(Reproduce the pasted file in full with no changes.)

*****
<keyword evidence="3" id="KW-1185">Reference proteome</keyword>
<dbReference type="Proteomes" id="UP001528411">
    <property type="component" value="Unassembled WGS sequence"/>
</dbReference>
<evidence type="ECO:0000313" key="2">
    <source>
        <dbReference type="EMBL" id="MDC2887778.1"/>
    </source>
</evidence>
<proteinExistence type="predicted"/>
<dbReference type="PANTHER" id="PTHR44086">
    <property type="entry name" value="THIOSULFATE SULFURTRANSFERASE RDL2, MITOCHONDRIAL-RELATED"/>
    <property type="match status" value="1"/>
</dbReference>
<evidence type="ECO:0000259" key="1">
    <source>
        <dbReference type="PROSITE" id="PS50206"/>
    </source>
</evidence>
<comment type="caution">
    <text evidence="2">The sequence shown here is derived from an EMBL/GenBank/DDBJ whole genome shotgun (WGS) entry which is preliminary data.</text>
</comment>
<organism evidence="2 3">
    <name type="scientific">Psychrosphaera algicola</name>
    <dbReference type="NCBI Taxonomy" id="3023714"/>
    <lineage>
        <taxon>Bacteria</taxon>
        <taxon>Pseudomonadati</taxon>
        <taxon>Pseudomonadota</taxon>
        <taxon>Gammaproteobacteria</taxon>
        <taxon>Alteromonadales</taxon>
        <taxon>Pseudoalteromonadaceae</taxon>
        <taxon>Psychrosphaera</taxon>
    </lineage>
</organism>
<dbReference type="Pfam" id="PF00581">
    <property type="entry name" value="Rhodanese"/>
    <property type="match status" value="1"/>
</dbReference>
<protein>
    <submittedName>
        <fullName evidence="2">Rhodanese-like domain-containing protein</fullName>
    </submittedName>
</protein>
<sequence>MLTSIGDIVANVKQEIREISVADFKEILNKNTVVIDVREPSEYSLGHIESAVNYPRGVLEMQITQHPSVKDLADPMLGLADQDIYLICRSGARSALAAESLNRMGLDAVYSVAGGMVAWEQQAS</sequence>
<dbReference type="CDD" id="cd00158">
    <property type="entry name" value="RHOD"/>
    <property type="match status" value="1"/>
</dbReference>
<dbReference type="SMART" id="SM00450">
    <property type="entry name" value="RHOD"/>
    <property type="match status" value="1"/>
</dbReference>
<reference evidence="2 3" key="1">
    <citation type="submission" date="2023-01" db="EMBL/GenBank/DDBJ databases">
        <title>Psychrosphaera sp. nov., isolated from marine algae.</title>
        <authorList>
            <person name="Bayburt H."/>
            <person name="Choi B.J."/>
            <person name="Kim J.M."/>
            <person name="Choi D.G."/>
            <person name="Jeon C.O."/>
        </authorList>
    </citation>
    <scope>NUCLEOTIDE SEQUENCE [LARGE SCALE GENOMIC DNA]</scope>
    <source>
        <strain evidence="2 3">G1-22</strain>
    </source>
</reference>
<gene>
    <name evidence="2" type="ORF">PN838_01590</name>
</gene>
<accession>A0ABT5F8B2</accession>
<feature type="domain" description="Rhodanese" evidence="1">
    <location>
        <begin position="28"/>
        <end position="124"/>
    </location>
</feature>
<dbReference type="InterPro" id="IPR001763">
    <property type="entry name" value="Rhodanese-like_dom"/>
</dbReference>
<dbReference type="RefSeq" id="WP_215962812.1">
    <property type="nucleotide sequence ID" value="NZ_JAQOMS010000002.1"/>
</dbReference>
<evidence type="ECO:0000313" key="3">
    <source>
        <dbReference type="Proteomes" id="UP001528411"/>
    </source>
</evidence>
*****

<keyword evidence="3" id="KW-1185">Reference proteome</keyword>
<dbReference type="Proteomes" id="UP001528411">
    <property type="component" value="Unassembled WGS sequence"/>
</dbReference>
<evidence type="ECO:0000313" key="2">
    <source>
        <dbReference type="EMBL" id="MDC2887778.1"/>
    </source>
</evidence>
<proteinExistence type="predicted"/>
<dbReference type="PANTHER" id="PTHR44086">
    <property type="entry name" value="THIOSULFATE SULFURTRANSFERASE RDL2, MITOCHONDRIAL-RELATED"/>
    <property type="match status" value="1"/>
</dbReference>
<evidence type="ECO:0000259" key="1">
    <source>
        <dbReference type="PROSITE" id="PS50206"/>
    </source>
</evidence>
<comment type="caution">
    <text evidence="2">The sequence shown here is derived from an EMBL/GenBank/DDBJ whole genome shotgun (WGS) entry which is preliminary data.</text>
</comment>
<organism evidence="2 3">
    <name type="scientific">Psychrosphaera algicola</name>
    <dbReference type="NCBI Taxonomy" id="3023714"/>
    <lineage>
        <taxon>Bacteria</taxon>
        <taxon>Pseudomonadati</taxon>
        <taxon>Pseudomonadota</taxon>
        <taxon>Gammaproteobacteria</taxon>
        <taxon>Alteromonadales</taxon>
        <taxon>Pseudoalteromonadaceae</taxon>
        <taxon>Psychrosphaera</taxon>
    </lineage>
</organism>
<dbReference type="Pfam" id="PF00581">
    <property type="entry name" value="Rhodanese"/>
    <property type="match status" value="1"/>
</dbReference>
<protein>
    <submittedName>
        <fullName evidence="2">Rhodanese-like domain-containing protein</fullName>
    </submittedName>
</protein>
<sequence>MLTSIGDIVANVKQEIREISVADFKEILNKNTVVIDVREPSEYSLGHIESAVNYPRGVLEMQITQHPSVKDLADPMLGLADQDIYLICRSGARSALAAESLNRMGLDAVYSVAGGMVAWEQQAS</sequence>
<dbReference type="CDD" id="cd00158">
    <property type="entry name" value="RHOD"/>
    <property type="match status" value="1"/>
</dbReference>
<dbReference type="SMART" id="SM00450">
    <property type="entry name" value="RHOD"/>
    <property type="match status" value="1"/>
</dbReference>
<reference evidence="2 3" key="1">
    <citation type="submission" date="2023-01" db="EMBL/GenBank/DDBJ databases">
        <title>Psychrosphaera sp. nov., isolated from marine algae.</title>
        <authorList>
            <person name="Bayburt H."/>
            <person name="Choi B.J."/>
            <person name="Kim J.M."/>
            <person name="Choi D.G."/>
            <person name="Jeon C.O."/>
        </authorList>
    </citation>
    <scope>NUCLEOTIDE SEQUENCE [LARGE SCALE GENOMIC DNA]</scope>
    <source>
        <strain evidence="2 3">G1-22</strain>
    </source>
</reference>
<gene>
    <name evidence="2" type="ORF">PN838_01590</name>
</gene>
<accession>A0ABT5F8B2</accession>
<feature type="domain" description="Rhodanese" evidence="1">
    <location>
        <begin position="28"/>
        <end position="124"/>
    </location>
</feature>
<dbReference type="InterPro" id="IPR001763">
    <property type="entry name" value="Rhodanese-like_dom"/>
</dbReference>
<dbReference type="RefSeq" id="WP_215962812.1">
    <property type="nucleotide sequence ID" value="NZ_JAQOMS010000002.1"/>
</dbReference>
<evidence type="ECO:0000313" key="3">
    <source>
        <dbReference type="Proteomes" id="UP001528411"/>
    </source>
</evidence>